Thanksgiving 1911

On November 29, 1911, Laura from Island Creek mailed this happy holiday card to Russell Loring here in Kingston.

"A Joyful Thanksgiving," about 1911

This year, I’m thankful that my turkey is home in the refrigerator, not gallivanting around town with some hot-rodding kid and a pile of fruit loot!

A joyful Thanksgiving to all!

Dog blog, with dancing!

Rocky Nook Pavilion, no date
Rocky Nook Pavilion, no date

I don’t know when it was or who they are — proud proprietors would be my best guess — but they’re standing in front of the Rocky Nook Pavilion.  Once located on Wharf Lane, this fine establishment offered “dancing every Saturday night.”

Cough syrup

From the collection of Jennie Mclauthlen, Kingston’s first Librarian.

Recipe for cough syrup, 1887


Raisin Pie. — One cup chopped raisins, two cups of water, one teaspon mixed spice, one cup cracker-crumbs, two cups sugar, one cup of vinegar, one-half cup butter, one beaten egge.  Boil and fill pies; bake three-quarters of an hour.

Cough Syrup.
One oz. flax-seed.
One oz. stick slippery elm.
One oz. thoroughwort.
One oz. hops.
One oz. black licorice.
Two quarts water — boil to a little less than one qt: strain and boil in a little more water, to get strength all out — strain again– ] add 1 pint of molasses.  Boil down to thickness of honey about 1 1/2 pints. When done, add 1 Table-spoon of whiskey.  Add the licorice after the herbs are boiled and strained.
Mrs. Whittemore.

Add 1/2 lb. loaf sugar

Archivist’s note: Feel free to make the raisin pie, but don’t make your own cough medicine at home from this recipe. That would be foolish.

A different kind of boat picture

Boat shop interior, no date
Boat shop interior, no date


This photograph just turned up in a recent donation to the Local History Room.  It has no date, no place, nothing beyond the image itself.  Context and best guesses, however, suggest that it dates to the late 19th century and shows the interior of one of the small boatyards on the Jones River.  Further, the vessel under construction very likely belonged to a member of the Holmes family.  More research may turn up additional information.  In the meantime, enjoy the unusual view.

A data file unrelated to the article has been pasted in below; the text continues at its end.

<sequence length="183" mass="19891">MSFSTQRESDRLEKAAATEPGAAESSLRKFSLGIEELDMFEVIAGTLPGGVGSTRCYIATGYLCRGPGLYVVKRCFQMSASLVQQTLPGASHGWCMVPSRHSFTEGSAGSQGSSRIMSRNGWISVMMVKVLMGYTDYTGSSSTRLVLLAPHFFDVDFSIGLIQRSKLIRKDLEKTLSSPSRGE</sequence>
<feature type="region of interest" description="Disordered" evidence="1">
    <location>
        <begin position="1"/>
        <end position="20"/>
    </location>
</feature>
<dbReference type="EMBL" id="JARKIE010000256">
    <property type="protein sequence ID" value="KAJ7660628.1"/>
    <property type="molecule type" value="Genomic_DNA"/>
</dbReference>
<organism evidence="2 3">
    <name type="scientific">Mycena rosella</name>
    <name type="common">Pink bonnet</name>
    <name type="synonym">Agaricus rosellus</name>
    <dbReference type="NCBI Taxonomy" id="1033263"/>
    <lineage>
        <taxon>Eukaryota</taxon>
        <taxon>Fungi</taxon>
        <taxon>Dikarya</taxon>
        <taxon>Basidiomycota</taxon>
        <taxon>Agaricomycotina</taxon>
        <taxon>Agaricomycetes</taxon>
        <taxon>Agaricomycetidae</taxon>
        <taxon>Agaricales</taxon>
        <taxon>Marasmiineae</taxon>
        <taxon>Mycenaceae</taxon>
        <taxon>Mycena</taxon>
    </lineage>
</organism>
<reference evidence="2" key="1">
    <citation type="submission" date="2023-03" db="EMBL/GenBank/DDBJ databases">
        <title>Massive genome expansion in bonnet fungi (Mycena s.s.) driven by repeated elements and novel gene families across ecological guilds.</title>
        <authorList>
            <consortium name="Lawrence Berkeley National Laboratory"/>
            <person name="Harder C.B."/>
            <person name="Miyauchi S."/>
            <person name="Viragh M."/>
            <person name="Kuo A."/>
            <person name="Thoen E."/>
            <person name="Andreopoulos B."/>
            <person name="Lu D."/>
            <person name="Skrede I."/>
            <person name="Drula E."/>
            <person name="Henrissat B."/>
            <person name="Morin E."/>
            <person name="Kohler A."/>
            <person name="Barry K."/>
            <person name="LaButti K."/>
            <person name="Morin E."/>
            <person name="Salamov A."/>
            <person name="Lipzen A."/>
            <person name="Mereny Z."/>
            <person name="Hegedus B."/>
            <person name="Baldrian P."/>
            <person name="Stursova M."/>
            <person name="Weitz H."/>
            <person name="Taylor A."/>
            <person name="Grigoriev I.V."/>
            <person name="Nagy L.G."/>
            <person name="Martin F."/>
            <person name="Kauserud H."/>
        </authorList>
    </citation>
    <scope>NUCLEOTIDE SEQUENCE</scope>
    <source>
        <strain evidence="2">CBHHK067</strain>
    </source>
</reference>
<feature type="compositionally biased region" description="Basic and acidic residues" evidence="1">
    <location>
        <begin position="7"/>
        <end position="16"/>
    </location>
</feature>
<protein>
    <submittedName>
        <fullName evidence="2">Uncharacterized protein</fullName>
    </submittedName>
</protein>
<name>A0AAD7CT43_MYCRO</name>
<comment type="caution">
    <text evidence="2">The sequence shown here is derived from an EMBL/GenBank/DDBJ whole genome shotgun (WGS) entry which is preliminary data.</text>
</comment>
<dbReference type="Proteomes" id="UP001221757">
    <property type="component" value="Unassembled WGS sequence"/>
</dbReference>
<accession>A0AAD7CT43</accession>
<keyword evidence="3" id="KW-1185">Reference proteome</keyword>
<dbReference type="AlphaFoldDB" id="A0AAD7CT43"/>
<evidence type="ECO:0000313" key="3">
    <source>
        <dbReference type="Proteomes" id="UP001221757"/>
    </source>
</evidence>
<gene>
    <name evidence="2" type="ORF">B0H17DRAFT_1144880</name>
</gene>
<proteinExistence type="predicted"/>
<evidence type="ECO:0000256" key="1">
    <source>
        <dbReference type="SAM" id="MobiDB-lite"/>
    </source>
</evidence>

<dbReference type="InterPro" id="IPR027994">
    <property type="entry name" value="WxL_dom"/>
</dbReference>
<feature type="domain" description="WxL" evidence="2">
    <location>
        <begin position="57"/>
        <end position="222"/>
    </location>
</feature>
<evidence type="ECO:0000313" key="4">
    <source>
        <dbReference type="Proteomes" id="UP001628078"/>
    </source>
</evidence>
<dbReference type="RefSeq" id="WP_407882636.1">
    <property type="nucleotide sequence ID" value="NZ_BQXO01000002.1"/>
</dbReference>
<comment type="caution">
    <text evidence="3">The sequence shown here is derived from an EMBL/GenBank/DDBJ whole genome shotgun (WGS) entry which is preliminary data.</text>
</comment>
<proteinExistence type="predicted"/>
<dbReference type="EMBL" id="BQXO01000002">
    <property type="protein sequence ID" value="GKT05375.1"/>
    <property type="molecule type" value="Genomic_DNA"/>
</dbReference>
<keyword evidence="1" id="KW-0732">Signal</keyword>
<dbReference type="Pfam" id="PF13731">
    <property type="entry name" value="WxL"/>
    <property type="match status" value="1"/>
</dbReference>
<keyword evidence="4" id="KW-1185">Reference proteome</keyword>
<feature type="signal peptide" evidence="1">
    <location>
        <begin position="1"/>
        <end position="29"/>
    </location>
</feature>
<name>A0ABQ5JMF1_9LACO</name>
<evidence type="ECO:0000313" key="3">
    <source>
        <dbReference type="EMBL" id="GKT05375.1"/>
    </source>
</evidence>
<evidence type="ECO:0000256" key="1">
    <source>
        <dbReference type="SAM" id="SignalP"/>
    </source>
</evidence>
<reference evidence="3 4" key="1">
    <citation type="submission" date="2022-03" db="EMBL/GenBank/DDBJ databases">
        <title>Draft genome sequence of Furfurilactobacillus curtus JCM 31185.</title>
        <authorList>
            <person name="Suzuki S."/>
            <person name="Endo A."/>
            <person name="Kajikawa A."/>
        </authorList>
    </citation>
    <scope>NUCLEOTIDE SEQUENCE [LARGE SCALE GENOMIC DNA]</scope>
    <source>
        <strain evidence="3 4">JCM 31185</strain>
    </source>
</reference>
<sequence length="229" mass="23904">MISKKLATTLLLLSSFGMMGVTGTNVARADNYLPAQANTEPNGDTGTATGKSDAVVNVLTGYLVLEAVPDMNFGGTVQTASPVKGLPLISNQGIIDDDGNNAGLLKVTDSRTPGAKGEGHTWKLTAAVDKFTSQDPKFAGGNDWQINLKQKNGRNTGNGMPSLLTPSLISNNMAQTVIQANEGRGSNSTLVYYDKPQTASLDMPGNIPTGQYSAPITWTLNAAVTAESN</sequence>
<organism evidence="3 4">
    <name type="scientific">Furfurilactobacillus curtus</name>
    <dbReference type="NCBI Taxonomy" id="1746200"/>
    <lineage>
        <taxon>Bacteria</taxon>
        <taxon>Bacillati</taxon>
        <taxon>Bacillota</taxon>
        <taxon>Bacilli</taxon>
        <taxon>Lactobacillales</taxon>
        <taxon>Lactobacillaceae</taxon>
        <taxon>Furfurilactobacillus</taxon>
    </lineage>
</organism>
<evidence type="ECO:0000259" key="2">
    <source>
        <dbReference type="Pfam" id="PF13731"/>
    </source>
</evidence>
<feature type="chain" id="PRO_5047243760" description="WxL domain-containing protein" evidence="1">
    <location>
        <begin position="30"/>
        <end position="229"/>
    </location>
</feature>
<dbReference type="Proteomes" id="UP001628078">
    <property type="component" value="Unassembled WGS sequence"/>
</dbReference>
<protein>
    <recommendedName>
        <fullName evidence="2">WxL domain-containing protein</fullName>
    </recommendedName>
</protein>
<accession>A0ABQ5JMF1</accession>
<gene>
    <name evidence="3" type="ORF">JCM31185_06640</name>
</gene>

Martin Parris & the Small-Pox

Martin Parris, no date
Martin Parris, no date

Who was Martin Parris?

One of Kingston’s first school teachers, Martin Parris was born in Pembroke in 1766.  He attended Brown University; in May 1794 the Kingston Selectmen hired him to teach school at an annual salary of seventy pounds.  That same year, he married Kingston native Julia Drew; they would eventually have three sons, all of whom predeceased them.  Parris taught in Kingston for about eight years, then continued teaching in Plymouth for several more.

In 1817, he was ordained as a minister of the First Congregational Church of Marshfield.  Though noted as an excellent teacher of good character, he appears to have been less successful in his second career, perhaps in part due to the deaths of two of his sons during his Marshfield tenure.  Parris retired in 1838 and returned to Kingston, where on November 15, 1839, he died of “old age and hiccoughs.” *

In 1792, he was inoculated against smallpox.

Certificate of 'inoculation' of Martin Parris by Ephraim Wales, 1792
Certificate of 'inoculation' of Martin Parris by Ephraim Wales, 1792

Braintree Oct.r 9th 1792
This certifies that Mr. Martin Parris, having received the Small-Pox at my hospital, is properly cleansed from the infection, and has paid the customary fees for inoculation, board and attendance.
Ephraim Wales

And who was Ephraim Wales?

Born on May 9, 1746, in the South Precinct of Braintree (later Randolph ), Ephraim Wales was “an eminent and successful doctor.” After graduating from Harvard College in 1768, he studied with Dr. Amos Putnam of Danvers, then returned to South Braintree to establish his medical practice.  He opened a smallpox hospital across South Main Street from his home, where in 1777 he inoculated Continental Army soldiers after General George Washington ordered all troops and recruits who had not had the disease to undergo the treatment.

A year earlier, the disease had struck the Army severely, part of an epidemic that affected the new country between 1775 and 1782 and killed an estimated 125,000 people. Though the first inoculations in North America dated to 1721, town residents opposed Wales’ hospital.  The disease had a frightening mortality rate and inoculation, also called variolation or insufflation, meant purposeful infection with a milder form of the disease to create immunity. A true vaccine would not be developed until 1796.

In 1793, Dr. Wales served on the committee that formed the town of Randolph from the South Precinct, and as the first town moderator. He also taught a number of medical students. He died April 7, 1805.


* Vital Records of Kingston Massachusetts to the Year 1850. (1911)

In the Pilgrim Way: History of the First Congregational Church, Marshfield, MA. by Linda Ramsey Ashley (2001)

“Old house isn’t as historic as was thought” by Fred Hanson. The Patriot Ledger, May 2, 2005

Contributions to the Annals of Medical Progress and Medical Education in the United States Before and During the War of Independence by Joseph Meredith Toner (1874; reprinted 1970)

Genealogical and Personal Memoirs Relating to the Families of the State of Massachusetts. Edited by William Richard Cutter and William Frederick Adams (191 0)